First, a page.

Drive down Sunset Boulevard toward Los Feliz and you’ll get to Kismet, where chef Sara Kramer’s spreadable, burnt red zhoug is a family heirloom, a recipe passed down from the Israeli mother of her father’s best friend. Thick with árbol chilies and black peppercorns, a too-big bite will send you reaching for labneh, which is exactly how Kramer grew up eating it in her Israeli Peruvian mother’s kitchen. So when you order the breakfast plate with malawach (a Yemenite flaky bread), tomato, labneh and zhoug, it’s a combination that Kramer says is “very much a childhood memory.”
For Louisiana-born Scott Zwiezen at the cult falafel-favorite Dune, enlightenment came when an Israeli fire technician noticed Zwiezen making chermoula during a routine appointment at Elf Cafe. “He told me it reminded him of zhoug,” so Zwiezen began experimenting, and before long that technician was bringing the chef herbs from his garden and critiquing Zwiezen’s early trials. Now the Atwater outpost of Dune, one of three in the growing mini-chain, tears through between 50 and 80 pounds of chiles on a given week just to keep up with demand.
Like all regional spice blends, there are as many zhoug recipes as there are people who make it, and conversations surrounding what defines the Yemenite condiment can feel as divisive as any discussion regarding the Middle East. Do you sear the chiles? Roast your garlic? Toast your spices? Is it green or red or brown? Opinions abound.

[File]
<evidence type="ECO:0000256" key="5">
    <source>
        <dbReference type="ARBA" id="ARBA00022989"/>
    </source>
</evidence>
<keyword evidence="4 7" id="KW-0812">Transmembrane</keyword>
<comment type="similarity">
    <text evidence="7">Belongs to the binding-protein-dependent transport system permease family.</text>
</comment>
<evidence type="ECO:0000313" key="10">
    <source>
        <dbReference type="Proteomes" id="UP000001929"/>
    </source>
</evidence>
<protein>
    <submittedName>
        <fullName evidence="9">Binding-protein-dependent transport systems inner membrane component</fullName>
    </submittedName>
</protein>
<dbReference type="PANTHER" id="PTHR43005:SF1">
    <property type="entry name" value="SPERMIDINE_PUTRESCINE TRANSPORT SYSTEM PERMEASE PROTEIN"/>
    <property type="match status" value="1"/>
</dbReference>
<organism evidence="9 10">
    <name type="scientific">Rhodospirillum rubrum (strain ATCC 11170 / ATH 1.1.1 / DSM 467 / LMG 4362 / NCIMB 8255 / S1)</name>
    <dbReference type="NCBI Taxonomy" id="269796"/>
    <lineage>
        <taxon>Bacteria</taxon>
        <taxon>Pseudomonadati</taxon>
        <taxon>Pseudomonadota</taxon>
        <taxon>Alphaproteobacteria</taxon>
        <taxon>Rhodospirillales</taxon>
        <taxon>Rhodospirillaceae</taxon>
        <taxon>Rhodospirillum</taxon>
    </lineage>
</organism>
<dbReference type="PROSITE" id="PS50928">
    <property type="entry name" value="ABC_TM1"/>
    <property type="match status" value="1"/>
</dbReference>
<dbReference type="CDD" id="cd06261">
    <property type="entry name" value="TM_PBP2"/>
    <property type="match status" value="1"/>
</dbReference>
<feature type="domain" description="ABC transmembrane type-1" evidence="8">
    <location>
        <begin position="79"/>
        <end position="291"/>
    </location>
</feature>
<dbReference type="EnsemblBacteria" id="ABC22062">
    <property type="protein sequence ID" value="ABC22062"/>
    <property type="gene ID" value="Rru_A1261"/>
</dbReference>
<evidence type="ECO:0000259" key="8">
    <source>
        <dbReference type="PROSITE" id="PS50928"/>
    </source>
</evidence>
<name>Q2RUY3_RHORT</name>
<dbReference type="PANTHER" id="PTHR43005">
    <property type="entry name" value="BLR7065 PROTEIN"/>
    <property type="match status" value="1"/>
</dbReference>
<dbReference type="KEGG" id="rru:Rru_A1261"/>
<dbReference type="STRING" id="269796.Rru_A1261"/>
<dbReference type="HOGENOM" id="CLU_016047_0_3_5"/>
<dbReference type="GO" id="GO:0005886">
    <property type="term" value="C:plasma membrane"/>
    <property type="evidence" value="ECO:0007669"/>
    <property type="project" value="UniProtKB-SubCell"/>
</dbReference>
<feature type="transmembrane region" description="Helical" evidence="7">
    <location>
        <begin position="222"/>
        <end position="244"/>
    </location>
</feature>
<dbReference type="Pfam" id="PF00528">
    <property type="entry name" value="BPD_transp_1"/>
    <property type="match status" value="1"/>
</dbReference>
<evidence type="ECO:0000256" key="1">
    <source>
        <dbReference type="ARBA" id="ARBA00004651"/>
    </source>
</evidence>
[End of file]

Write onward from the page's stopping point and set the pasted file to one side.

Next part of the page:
“Making zhoug without cilantro is like making hummus without chickpeas,” Lior Lev Sercarz says while braiding challah in the kitchen at the Exchange, where he visited last month to promote his book “The Spice Companion.”
The Israeli-born chef and owner of the spice shop La Boîte in New York City has become the spice whisperer to every celebrity chef in America, so when one of his chef clients was tired of making a fresh batch of zhoug every day, he challenged Sercarz to come up with a blend. The result, named Shabazi after a famous Yemenite poet and the Tel Aviv neighborhood that bears his name, is based on what Sercarz says are the essential flavors of zhoug: cilantro, garlic, chilies and a little bit of clove and cumin.
“When I talk about spice blending I always talk about this paradox of salt and pepper,” Sercarz says. “The salt and the heat can come from different sources, and zhoug is the Yemenites’ answer.”
The conversation with Sercarz led to an email exchange with Gil Hovav, author of “Candies From Heaven,” and according to some, “Israel’s leading foodie.” Could he define the rules of zhoug? Or at least explain how to spell it?
“The root S-H-Q in Arabic, Yemenite and Hebrew refers to eroding or grinding. SAHUQ in Yemenite is eroded,” he wrote, clarifying that Q and G share the same Yemenite pronunciation, which is how you get “sahug,” or “zhoug.” As for the rules, “green zhoug does not contain oil,” he wrote, and zhoug should be made in a mortar and pestle, hence the meaning, eroded, “because you grind and erode the ingredients to get a paste.”
But rules, of course, are meant to be broken, and seemingly every zhoug in Los Angeles has oil and is chopped with the high-powered motor of a Robot Coupe or a Vitamix. And like Israel, California is a land of plenty where immigrants bring deep roots and replant.
When asked about the rules of zhoug at the Exchange, Zvi suggested that it had to be vegetarian. “You can’t go adding fermented shrimp or something like that.” Across the table, Alex Chang’s wheels were spinning. “But that would taste pretty good, wouldn’t it?”